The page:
Drowning the pain: Intimate partner violence, and drinking to cope prospectively predict problem drinking

Published on Feb 1, 2015in Addictive Behaviors3.645
· DOI :10.1016/J.ADDBEH.2014.10.006
Camilla S. Øverup9
Estimated H-index: 9
(UH: University of Houston),
Angelo M. DiBello14
Estimated H-index: 14
(UH: University of Houston)
+ 2 AuthorsClayton Neighbors82
Estimated H-index: 82
(UH: University of Houston)
Sources
Abstract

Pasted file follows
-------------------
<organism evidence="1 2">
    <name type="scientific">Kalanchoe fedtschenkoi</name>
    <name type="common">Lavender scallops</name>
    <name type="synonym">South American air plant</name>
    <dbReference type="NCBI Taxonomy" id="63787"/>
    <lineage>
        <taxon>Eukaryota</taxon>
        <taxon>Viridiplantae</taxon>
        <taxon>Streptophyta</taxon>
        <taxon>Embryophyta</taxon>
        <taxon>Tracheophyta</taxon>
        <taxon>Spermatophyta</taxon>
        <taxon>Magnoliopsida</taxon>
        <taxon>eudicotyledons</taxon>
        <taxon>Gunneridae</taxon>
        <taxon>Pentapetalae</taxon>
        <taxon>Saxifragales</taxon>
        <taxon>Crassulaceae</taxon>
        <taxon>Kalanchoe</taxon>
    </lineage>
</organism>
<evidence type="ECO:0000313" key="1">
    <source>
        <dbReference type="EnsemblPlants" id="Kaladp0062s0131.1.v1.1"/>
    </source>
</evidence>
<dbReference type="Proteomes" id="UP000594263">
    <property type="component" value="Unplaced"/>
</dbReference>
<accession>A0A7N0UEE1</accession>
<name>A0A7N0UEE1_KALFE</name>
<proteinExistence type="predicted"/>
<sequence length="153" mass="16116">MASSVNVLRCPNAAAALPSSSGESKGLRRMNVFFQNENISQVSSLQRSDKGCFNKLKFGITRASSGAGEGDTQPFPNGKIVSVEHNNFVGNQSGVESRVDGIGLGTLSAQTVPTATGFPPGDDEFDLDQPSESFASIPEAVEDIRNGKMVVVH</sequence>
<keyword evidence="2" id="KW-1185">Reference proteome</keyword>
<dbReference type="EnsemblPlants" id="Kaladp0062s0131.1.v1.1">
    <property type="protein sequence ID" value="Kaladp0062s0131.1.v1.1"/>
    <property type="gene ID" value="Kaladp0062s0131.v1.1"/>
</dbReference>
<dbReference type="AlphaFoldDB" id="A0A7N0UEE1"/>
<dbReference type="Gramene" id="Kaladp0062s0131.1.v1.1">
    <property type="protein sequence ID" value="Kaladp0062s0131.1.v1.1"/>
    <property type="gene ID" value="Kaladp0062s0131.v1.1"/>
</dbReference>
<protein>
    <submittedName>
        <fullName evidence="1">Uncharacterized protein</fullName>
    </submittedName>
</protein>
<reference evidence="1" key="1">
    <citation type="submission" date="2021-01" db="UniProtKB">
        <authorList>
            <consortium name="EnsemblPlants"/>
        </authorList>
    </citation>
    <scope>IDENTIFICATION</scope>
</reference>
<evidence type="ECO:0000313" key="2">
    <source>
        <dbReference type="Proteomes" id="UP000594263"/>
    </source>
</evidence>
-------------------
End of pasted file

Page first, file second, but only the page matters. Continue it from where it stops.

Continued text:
Abstract Introduction The present study examined the longitudinal association among drinking problems, drinking to cope, and degree of intimate partner violence (IPV). Two competing models were tested; the first model posited that drinking to cope leads to greater drinking problems and this subsequently leads to more violence in the relationship (an intoxication–violence model). The second model speculated that violence in the relationship leads to drinking to cope, which in turn leads to greater drinking problems (a self-medication model). Methods Eight hundred and eighteen undergraduate students at a large north-western university participated in the study over a two year period, completing assessments of IPV, alcohol related problems and drinking to cope at five time points over a two year period as part of a larger social norms intervention study. Results Analyses examined two competing models; analyses indicated that there was support for the self-mediation model, whereby people who have experienced violence have more drinking problems later, and this association is temporally mediated by drinking to cope. Discussion The current results are discussed in light of past research on the self-medication model.
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